Dear Readers: As you read this post, we at TWP and our families are celebrating the 4th of July, the birthday of the U.S.A. -With swimming pool parties, cookouts, and of course FIREWORKS. Well, being the protective moms that we are, Jenny and I (Renee) will restrict our two little ones Tommy and Tyler (TNT) to “sparklers” only. Now if only we could restrain our hubbies! Wendy and James’ baby Patrick will have to wait a few years.

But one group of people may enjoy the weekend -And then it is back to job searching in a frantic dash BEFORE AUGUST. Who is this you ask? It is the newly college-graduated teacher wanna-bes, thats who! And this post is written for all of those future teachers by TEACHERSWHOPADDLE for the benefit of these soon to be real classroom teachers. We at TWP only wish there had been such a post for us when we started out!



The first thing we need to do is set out a few disclaimers:

* DO NOT look for tips or advice about policy regarding the use of c.p. in school or “how to” use a paddle. Please see the following posts for that: MISSION STATEMENT, IMPLEMENTS AND TECHNIQUES, and PART I: POLICY SUGGESTIONS.

*DO NOT look for resume writing tips, interview techniques, or recommendations on where to look for openings. That is the job of your university’s student career placement office.

*DO NOT look for this post to favor or disfavor school districts based solely on if they have a c.p. policy. We WILL “TELL IT LIKE IT IS” but the final choice only the teaching applicant can make as to where they apply. As to this post -IT IS WHAT IT IS -And TWP makes no apologies as to our perspectives that you, the reader, will only find here.


There are only a few terms below that TWP has defined SPECIFICALLY for this post.

URBAN/INNER CITY: For the purpose of this blog, URBAN and INNER-CITY are the same. Literally, the terms mean “areas of highest population concentrations” and “the central core of larger cities” respectfully. Also, these populations are generally more diverse economically and ethnically. The total population of urban or inner city type countiess are well in excess of 100,000. (Example: Atlanta-Fulton County)

SUBURBAN: This can have two meanings in the context of school districts. First, in the case of a middle to large school district, the suburban schools of a single district are in more affluent areas away from the urban center. They generally have better academic achievement than their inner city counterparts. Second, in the case of a very large school district like Atlanta-Fulton County, Georgia; the entire school district (and county) can be considered URBAN. Cobb County, just to the north, can be considered a SUBURBAN school district/county. (Note: A county CAN have more than one school district but for simplicity’s sake, we will use the idea of 1 school district per county which is the norm in the U.S.)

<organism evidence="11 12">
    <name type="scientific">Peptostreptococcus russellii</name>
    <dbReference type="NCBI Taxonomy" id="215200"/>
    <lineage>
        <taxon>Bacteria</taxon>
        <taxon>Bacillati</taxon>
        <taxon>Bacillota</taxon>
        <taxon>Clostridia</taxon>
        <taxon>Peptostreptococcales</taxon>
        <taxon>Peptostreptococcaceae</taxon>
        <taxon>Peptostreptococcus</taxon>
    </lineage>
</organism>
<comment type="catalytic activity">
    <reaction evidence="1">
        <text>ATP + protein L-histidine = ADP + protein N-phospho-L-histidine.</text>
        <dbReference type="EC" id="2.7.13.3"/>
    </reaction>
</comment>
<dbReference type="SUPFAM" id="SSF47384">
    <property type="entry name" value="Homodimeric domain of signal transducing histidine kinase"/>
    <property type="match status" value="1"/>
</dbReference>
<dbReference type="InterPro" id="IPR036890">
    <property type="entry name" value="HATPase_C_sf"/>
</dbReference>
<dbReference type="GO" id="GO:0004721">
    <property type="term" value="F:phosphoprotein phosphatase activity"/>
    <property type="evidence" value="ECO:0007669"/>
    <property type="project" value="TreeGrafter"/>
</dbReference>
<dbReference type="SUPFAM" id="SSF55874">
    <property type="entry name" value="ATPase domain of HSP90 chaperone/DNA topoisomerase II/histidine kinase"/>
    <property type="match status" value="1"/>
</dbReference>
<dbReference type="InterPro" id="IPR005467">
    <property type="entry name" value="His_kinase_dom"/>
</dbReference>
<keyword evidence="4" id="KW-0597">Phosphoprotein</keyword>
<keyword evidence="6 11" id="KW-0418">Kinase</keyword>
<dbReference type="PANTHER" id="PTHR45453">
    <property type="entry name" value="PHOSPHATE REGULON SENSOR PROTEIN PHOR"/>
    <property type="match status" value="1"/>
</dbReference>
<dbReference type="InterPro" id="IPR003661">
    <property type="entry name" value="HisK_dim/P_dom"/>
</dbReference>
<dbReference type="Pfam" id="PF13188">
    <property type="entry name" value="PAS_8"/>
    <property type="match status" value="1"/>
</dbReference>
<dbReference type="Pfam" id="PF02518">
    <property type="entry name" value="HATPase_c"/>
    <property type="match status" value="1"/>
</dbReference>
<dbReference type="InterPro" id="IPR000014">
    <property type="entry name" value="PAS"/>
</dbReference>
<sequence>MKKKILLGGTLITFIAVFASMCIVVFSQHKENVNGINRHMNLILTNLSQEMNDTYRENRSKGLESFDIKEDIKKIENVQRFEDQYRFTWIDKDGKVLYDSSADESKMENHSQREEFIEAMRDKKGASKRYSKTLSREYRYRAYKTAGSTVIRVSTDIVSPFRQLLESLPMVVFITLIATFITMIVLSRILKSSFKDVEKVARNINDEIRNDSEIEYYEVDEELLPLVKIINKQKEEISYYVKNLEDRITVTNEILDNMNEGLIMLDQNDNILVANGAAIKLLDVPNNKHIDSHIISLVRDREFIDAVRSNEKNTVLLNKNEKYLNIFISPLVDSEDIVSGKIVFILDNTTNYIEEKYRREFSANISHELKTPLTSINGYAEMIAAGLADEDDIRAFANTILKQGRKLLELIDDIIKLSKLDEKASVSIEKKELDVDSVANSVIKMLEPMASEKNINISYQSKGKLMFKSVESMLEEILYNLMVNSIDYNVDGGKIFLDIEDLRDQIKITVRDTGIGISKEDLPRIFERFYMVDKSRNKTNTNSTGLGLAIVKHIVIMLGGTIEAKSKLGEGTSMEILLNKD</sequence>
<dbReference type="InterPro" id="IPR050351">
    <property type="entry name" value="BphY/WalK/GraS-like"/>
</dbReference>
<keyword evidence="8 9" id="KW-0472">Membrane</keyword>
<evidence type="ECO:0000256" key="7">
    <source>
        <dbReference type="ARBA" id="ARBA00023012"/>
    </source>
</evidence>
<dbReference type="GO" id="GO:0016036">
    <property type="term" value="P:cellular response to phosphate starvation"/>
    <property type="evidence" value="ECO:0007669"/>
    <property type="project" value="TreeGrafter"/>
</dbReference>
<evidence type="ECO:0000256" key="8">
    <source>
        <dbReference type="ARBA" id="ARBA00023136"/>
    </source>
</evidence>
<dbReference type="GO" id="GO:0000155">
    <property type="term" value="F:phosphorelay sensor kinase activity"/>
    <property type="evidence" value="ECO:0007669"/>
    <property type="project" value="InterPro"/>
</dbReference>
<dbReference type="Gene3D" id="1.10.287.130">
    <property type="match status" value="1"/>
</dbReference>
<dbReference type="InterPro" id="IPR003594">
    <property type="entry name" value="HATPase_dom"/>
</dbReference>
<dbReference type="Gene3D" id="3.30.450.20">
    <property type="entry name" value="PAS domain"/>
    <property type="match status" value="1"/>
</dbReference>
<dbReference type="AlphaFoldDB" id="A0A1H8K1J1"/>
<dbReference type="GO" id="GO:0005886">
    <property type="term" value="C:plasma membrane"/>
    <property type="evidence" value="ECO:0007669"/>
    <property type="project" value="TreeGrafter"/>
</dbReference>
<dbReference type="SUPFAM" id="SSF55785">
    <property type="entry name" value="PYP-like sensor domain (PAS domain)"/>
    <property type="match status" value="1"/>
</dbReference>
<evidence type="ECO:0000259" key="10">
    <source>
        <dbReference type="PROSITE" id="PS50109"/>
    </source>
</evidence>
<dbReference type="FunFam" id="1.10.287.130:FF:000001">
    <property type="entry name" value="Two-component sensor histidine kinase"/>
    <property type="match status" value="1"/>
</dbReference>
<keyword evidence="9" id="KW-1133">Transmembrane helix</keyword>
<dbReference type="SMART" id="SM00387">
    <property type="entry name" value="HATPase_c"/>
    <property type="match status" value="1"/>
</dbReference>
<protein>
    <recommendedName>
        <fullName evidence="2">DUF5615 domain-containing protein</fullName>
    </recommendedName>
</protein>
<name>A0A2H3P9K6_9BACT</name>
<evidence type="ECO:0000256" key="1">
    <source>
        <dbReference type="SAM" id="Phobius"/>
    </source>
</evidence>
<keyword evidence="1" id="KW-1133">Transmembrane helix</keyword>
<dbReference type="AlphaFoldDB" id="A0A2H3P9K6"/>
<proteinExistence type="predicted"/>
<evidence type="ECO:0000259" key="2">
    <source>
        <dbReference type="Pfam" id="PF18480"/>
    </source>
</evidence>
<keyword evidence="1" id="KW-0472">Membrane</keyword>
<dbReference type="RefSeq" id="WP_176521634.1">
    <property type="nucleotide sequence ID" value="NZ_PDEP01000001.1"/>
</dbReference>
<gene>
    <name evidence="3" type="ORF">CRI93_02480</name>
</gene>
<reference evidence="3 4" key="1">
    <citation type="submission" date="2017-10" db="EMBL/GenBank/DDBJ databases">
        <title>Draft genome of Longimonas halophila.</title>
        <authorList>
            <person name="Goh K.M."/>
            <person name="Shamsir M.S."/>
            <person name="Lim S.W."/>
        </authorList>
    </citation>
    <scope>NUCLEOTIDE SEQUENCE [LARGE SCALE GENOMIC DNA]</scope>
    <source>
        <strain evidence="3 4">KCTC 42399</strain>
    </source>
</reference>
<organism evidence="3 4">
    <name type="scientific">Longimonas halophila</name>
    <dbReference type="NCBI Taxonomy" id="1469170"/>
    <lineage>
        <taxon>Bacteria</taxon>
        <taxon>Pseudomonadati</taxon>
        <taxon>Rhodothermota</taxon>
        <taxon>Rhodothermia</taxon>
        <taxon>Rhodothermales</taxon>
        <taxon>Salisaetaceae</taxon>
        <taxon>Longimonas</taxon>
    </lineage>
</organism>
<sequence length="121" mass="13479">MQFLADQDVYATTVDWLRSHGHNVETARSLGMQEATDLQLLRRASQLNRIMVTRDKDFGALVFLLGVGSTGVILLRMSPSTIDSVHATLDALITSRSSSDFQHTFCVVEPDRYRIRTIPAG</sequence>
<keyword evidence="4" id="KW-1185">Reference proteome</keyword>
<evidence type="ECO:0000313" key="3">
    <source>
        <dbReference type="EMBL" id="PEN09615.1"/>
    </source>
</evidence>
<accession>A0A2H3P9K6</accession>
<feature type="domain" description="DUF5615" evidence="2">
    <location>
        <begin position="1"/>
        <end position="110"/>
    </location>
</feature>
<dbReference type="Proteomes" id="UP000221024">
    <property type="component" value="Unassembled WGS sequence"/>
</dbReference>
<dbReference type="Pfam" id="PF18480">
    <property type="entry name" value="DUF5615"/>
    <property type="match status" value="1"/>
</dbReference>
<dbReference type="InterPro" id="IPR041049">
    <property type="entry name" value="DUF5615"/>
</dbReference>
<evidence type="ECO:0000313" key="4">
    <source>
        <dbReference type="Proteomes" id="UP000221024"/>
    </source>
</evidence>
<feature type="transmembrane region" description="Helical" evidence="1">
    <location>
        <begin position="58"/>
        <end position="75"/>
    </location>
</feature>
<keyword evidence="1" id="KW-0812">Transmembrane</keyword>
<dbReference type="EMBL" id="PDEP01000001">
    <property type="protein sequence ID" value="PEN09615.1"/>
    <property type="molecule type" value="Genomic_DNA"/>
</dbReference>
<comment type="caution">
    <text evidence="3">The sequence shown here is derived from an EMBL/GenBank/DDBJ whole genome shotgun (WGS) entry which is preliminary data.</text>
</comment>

RURAL: This type school district/county is the polar opposite of the urban example of Atlanta-Fulton County. The best example of a rural school district/county is Twiggs County, Georgia which was in a recent corpun.com story dealing with the reinstatement of c.p. Please note that RURAL does not mean that agriculture is the only major job sector. Many RURAL areas DO have a few small industries such as textiles but are known for having small populations usually under 50,000. The home county of TWP is in a RURAL school district/county.


What to (and not to) expect


Pros: The web sites and brochures are always well designed and emphasize the advantages of working in an area like Atlanta, Georgia. The payscale for new teachers is almost always the highest. With that comes a focus on the many social amenities that larger cities offer.

Cons: There is NOTHING wrong with glitzy promos, higher pay, or great social amenities such as art galleries, ball parks, and exclusive dining but there IS a down side. The higher pay is because of the high cost of living in large cities and the fact that vetern teachers generally DO NOT want to teach in schools located near or in the most dangerous areas of a city. (Call it “combat hazard” pay) And on weekends when you want to enjoy those “social amenities,” you will be either exhausted or find out the hard way how far a new teacher’s salary goes.

Administrative Support: As a “rookie'” you will be out on a limb as far as backing from your principal or assistant principal. DO GET TO KNOW THE SCHOOL SECURITY OFFICER -THAT IS A MUST! The office has problems on a hourly basis and you should not look for much support there. Why? A dirty secret: Nearly EVERYONE is looking to transfer the h*** out: The principal to Central Administration, the assistant principal to a principalship elsewhere, and teachers to anywhere else. That assessment is not from TWP but rather from teachers who we know in inner city districts.

Parents: Maybe we should have made “Parents” singular because the single parent will likely be the rule -Not the exception. So, as a 3rd grade teacher, do not be shocked if the problem child’s mom is YOUR age! Just remember, there are some communities very different than the typical middle class suburban ones that most college graduates come from.